Agreement on the Conservation of Albatrosses and Petrels

Trends in Southern Royal and Light-mantled Albatrosses and Northern Giant and White-chinned Petrels on Enderby Island, Auckland Islands

Light mantled Albatrosses Colin ODonnell Annie Shoemaker Magdaleno

Light-mantled Albatrosses at the Auckland Islands, by ABUN artist Annie Shoemaker-Magdaleno from a photograph by Colin O'Donnell 

Rebecca French (Charles Perkins Centre, School of Life and Environmental Sciences, The University of Sydney, Australia) and colleagues have published in the ornithological journal Notornis on historical trends of birds, including ACAP-listed seabirds, on sub-Antarctic Enderby Island south of New Zealand.

The paper’s abstract follows:

“Enderby Island is a much-visited small island in the New Zealand subantarctic, and is an important area for birdlife.  However, despite this, the bird community of Enderby Island has never been systematically described.  We summarise bird records on Enderby Island from 1840 to 2018.  Using these data we describe the bird community with an emphasis on resident species, and compare the frequency of sightings before and after eradication of invasive mammals in 1993.  We also investigate trends in bird sightings from 1992 to 2018. There was a significant increase in the sightings of some species, including tui (Prosthemadera novaeseelandiae) and silvereye (Zosterops lateralis), and a significant decrease in others, including white-fronted tern (Sterna striata). Some species, such as New Zealand falcon (Falco novaeseelandiae) and Auckland Island snipe (Coenocorypha aucklandica aucklandica), have recovered successfully following dramatic historical declines.  We hypothesise that these trends in sightings are driven by changes in human exploitation, the introduction and subsequent eradication of browsing mammals and mice, changes in the abundance and structure of the invertebrate community, and changes in vegetation cover.  However, we believe that trends in sighting rates of southern royal albatross (Diomedea epomophora) may be an artefact of changes in visitor behaviour following the construction of a boardwalk, rather than changes in the species’ abundance.”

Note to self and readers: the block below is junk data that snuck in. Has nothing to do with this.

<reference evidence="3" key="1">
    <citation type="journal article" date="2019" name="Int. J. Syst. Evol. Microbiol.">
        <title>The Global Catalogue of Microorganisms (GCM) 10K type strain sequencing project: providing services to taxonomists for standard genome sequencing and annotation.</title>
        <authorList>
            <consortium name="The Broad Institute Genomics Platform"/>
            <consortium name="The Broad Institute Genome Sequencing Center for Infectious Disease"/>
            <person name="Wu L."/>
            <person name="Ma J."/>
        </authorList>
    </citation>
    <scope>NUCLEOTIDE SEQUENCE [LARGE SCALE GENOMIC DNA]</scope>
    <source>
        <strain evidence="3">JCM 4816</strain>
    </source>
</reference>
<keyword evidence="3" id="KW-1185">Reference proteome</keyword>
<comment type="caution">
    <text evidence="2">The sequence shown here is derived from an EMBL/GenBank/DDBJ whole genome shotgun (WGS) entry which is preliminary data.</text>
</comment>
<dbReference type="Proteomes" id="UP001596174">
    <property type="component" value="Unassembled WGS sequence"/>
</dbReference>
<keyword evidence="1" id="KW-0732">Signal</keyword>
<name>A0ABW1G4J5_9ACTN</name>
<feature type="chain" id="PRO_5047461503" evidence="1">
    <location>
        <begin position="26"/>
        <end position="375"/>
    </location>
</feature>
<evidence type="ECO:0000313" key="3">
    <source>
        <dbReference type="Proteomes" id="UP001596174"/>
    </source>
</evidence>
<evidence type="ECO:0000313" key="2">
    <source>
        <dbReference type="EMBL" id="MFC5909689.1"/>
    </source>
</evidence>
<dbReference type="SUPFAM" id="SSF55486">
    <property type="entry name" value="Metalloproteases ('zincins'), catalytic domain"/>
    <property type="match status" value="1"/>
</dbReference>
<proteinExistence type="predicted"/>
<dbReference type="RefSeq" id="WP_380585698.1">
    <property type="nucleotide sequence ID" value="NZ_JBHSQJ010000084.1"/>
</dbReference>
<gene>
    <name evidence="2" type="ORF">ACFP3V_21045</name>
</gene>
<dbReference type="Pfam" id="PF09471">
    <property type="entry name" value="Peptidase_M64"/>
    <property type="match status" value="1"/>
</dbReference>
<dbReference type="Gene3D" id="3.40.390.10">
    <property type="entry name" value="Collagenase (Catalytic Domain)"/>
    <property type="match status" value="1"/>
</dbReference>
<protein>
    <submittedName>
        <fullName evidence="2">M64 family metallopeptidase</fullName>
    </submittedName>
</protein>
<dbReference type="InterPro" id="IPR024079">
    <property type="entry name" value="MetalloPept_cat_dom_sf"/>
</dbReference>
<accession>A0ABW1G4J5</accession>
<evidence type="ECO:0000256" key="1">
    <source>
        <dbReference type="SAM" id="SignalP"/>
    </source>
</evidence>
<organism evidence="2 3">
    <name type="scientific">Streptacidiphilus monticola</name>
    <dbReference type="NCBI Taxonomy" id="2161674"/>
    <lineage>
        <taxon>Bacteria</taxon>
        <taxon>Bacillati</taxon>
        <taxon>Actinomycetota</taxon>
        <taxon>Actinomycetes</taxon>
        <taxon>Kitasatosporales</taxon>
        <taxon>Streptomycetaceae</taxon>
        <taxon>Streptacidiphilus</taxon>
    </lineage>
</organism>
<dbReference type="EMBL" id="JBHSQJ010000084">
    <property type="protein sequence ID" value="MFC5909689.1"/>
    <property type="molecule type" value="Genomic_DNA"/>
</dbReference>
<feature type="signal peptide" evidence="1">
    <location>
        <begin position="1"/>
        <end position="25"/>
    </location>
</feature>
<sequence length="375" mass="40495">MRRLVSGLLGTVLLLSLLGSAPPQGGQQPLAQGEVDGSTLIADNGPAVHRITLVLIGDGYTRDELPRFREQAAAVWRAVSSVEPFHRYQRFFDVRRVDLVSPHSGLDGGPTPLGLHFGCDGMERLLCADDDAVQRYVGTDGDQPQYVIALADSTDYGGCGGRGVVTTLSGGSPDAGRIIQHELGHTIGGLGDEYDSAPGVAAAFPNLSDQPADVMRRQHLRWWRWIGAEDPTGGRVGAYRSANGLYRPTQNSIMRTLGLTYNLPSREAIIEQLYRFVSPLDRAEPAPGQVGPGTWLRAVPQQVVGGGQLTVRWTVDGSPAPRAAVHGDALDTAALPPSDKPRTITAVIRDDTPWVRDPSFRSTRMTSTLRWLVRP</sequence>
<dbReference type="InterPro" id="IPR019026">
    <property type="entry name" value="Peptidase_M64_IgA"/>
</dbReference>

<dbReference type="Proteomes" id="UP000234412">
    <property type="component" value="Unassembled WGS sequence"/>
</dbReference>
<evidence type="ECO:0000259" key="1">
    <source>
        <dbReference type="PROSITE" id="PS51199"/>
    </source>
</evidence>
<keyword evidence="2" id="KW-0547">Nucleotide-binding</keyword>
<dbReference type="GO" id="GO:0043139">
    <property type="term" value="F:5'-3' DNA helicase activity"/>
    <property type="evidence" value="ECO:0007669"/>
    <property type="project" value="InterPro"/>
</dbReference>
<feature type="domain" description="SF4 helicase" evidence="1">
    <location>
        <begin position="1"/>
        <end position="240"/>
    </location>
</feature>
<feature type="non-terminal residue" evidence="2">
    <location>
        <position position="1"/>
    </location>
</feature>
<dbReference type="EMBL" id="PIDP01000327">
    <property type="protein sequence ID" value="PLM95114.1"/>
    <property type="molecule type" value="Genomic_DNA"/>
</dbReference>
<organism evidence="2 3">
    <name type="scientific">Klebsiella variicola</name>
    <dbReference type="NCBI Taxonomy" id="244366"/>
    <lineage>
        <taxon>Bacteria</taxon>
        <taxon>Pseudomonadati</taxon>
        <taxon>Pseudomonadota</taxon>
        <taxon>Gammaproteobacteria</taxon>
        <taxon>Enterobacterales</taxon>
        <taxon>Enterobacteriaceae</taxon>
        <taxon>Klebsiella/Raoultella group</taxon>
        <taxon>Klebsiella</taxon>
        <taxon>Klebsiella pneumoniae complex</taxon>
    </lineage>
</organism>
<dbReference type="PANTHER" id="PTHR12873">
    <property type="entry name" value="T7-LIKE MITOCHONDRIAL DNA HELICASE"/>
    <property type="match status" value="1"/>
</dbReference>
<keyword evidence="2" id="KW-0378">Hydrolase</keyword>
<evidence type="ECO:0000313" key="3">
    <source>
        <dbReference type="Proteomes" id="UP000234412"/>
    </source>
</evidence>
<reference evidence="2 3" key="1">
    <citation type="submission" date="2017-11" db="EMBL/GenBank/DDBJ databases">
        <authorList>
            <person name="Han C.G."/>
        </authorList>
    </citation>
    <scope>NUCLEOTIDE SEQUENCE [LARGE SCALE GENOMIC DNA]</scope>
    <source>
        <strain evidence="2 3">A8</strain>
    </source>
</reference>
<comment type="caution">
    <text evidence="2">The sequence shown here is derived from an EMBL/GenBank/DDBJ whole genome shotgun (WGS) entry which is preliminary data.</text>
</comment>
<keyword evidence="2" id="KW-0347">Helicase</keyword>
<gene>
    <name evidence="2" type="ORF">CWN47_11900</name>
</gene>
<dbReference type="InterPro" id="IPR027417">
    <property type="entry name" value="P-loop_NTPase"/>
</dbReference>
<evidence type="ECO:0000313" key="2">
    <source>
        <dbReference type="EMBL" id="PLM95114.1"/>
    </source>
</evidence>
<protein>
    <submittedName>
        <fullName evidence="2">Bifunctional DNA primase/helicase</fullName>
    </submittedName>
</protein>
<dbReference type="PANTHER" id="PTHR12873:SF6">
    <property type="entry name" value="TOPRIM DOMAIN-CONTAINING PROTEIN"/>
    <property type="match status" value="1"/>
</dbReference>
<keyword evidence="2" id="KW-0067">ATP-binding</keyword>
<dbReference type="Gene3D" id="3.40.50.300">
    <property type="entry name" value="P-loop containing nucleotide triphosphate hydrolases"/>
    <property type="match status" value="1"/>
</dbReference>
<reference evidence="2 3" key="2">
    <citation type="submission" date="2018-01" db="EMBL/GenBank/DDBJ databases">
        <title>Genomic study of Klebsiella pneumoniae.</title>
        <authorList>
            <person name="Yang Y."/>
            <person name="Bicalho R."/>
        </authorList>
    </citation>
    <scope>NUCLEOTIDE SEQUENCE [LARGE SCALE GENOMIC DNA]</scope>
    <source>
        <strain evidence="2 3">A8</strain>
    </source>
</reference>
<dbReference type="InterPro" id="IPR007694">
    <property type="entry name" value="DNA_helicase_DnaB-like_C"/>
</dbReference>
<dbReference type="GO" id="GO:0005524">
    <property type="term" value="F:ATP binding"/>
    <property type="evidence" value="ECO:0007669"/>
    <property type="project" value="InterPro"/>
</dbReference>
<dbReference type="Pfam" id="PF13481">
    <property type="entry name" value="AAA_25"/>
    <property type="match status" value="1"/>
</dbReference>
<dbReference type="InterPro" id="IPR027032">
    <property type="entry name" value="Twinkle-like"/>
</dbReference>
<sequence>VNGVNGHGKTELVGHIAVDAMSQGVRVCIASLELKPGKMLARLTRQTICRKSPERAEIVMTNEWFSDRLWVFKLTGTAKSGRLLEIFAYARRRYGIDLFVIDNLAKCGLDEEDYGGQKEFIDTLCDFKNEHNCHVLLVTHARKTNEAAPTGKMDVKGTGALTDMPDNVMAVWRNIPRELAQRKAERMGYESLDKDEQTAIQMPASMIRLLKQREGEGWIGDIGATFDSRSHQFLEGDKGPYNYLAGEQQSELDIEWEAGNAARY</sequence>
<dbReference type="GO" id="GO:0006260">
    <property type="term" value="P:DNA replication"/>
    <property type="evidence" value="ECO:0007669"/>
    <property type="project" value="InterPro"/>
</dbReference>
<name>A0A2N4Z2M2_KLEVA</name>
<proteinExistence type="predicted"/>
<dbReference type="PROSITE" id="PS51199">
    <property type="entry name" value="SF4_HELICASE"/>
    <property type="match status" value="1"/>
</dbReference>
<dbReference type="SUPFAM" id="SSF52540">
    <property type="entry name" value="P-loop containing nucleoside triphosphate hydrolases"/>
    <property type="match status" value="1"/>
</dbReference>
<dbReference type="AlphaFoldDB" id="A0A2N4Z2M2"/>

Southern Royal Albatross Pair Enderby Island Barry Baker s 

Southern Royal Albatrosses on Enderby Island, photograph by Barry Baker

This publication forms part of a compilation of 19 papers appearing in a special issue of the journal Notornis of Birds New Zealand that covers many aspects of the avifauna of the Auckland Islands.  The special issue is also being made available as a 436-page book with the title Lost Gold: Ornithology of the subantarctic Auckland Islands.  Edited by Colin Miskelly and Craig Symes, it can be ordered for purchase (click here).  An interview with the two editors gives information about their work with the book.  Click here to access abstracts for all 19 papers.

With thanks to Colin Miskelly, Museum of New Zealand Te Papa Tongarewa.


French, R.K., Miskelly, C.M., Muller, C.G., Russ, R.B., Taylor, G.A., & Tennyson, A.J.D. 2020.  Birds of Enderby Island, Auckland Islands, New Zealand subantarctic.  Notornis 667: 189-212.

John Cooper, ACAP Information Officer, 15 April 2020